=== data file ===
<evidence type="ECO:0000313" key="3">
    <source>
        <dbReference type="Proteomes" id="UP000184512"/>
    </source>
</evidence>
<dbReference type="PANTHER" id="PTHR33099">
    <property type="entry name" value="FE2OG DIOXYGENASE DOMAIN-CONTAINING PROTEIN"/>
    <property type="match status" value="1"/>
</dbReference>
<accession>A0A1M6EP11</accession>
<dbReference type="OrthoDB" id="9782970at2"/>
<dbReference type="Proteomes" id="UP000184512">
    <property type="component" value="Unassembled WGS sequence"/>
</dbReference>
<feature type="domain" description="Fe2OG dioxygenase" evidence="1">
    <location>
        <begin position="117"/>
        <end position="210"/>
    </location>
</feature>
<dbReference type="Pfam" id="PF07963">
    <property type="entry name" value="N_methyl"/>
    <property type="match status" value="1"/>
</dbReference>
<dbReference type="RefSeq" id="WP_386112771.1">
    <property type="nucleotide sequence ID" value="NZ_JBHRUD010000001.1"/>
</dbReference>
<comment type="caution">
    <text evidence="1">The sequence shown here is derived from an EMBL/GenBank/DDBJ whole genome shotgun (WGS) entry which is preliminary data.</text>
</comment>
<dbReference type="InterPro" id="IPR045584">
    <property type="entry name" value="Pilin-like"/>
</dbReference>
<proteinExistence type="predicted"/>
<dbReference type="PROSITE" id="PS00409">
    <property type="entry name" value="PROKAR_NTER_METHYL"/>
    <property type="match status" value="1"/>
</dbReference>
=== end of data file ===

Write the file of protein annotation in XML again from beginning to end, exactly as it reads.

<evidence type="ECO:0000313" key="3">
    <source>
        <dbReference type="Proteomes" id="UP000184512"/>
    </source>
</evidence>
<dbReference type="PANTHER" id="PTHR33099">
    <property type="entry name" value="FE2OG DIOXYGENASE DOMAIN-CONTAINING PROTEIN"/>
    <property type="match status" value="1"/>
</dbReference>
<accession>A0A1M6EP11</accession>
<dbReference type="OrthoDB" id="9782970at2"/>
<dbReference type="Proteomes" id="UP000184512">
    <property type="component" value="Unassembled WGS sequence"/>
</dbReference>
<feature type="domain" description="Fe2OG dioxygenase" evidence="1">
    <location>
        <begin position="117"/>
        <end position="210"/>
    </location>
</feature>
<dbReference type="Pfam" id="PF07963">
    <property type="entry name" value="N_methyl"/>
    <property type="match status" value="1"/>
</dbReference>
<dbReference type="RefSeq" id="WP_386112771.1">
    <property type="nucleotide sequence ID" value="NZ_JBHRUD010000001.1"/>
</dbReference>
<comment type="caution">
    <text evidence="1">The sequence shown here is derived from an EMBL/GenBank/DDBJ whole genome shotgun (WGS) entry which is preliminary data.</text>
</comment>
<dbReference type="InterPro" id="IPR045584">
    <property type="entry name" value="Pilin-like"/>
</dbReference>
<proteinExistence type="predicted"/>
<dbReference type="PROSITE" id="PS00409">
    <property type="entry name" value="PROKAR_NTER_METHYL"/>
    <property type="match status" value="1"/>
</dbReference>